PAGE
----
A group is demanding changes at Central Arizona Shelter Services. What will it achieve?
High heat causing increased emergency calls
Phoenix is scorching this week, with temperatures upwards of 110 degrees expected across the metro area today. That’s about 10 degrees warmer than normal. This isn’t just uncomfortable. The weather is causing an uptick in emergency calls – and not just in the city’s urban areas.
Phoenix Fire Department spokesman Chris Ketterer says many of the calls come from city’s parks and trails. Ketterer spent several years doing fire rescue. He says then, like now, all kinds of people got in trouble in the heat.
“We saw young people. We saw old people. We saw men. We saw women. We saw people with questionable physical fitness to the most physically fit,” he said. “I think no one leaves their car and starts up the hill with an expectation they’re going to have a problem, do they?”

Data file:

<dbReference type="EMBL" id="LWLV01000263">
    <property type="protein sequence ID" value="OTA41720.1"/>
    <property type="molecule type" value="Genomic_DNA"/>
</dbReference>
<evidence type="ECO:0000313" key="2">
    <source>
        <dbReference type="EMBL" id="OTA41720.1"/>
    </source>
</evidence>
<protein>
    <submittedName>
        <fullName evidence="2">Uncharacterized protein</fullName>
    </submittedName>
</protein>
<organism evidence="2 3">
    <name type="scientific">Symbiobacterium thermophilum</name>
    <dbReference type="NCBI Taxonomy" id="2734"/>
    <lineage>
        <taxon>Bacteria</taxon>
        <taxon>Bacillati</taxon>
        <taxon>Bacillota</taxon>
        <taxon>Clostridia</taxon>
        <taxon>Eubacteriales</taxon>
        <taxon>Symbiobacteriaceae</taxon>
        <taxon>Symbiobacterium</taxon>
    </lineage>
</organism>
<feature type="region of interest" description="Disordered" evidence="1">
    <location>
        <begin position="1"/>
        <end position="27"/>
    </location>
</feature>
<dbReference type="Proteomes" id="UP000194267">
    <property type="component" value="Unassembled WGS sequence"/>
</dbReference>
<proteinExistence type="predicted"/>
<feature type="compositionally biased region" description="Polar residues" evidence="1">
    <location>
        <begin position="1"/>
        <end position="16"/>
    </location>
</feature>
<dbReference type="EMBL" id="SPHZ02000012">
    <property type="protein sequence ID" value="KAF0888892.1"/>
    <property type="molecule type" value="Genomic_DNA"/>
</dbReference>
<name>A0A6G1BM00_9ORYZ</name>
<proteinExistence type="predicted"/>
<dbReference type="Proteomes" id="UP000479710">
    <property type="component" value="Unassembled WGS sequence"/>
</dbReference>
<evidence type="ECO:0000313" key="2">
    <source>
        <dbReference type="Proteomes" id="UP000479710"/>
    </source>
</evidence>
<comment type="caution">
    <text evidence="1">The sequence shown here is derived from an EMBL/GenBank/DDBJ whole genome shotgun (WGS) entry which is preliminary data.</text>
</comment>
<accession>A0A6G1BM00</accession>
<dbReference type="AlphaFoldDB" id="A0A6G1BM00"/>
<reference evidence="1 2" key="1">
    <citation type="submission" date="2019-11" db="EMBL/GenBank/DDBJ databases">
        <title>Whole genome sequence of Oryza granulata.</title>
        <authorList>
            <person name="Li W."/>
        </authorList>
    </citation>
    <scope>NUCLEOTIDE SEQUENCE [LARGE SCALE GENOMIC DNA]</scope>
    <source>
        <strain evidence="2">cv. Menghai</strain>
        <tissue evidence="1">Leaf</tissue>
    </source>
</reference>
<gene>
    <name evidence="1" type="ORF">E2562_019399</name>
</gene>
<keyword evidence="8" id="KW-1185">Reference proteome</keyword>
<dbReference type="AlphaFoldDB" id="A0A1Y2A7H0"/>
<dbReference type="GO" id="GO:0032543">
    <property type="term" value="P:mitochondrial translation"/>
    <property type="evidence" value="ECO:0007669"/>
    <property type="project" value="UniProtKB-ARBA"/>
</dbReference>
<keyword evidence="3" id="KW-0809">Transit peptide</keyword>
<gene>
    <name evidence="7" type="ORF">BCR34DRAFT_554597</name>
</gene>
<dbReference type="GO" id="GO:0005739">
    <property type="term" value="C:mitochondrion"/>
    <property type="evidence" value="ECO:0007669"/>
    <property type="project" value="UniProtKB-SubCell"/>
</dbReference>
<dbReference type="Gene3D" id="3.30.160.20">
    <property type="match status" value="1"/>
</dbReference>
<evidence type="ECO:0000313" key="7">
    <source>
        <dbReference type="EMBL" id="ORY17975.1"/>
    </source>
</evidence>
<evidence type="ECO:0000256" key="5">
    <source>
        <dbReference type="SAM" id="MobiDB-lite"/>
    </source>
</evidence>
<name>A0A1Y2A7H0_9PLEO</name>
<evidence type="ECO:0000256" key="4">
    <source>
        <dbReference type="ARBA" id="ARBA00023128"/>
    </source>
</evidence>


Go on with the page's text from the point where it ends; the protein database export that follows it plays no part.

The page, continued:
Ketterer says rescue calls to remote areas can be expensive, often costing the city more than $1,000 for the helicopter alone. Ketterer recommends hikers always bring a cell phone and more water than they think is needed.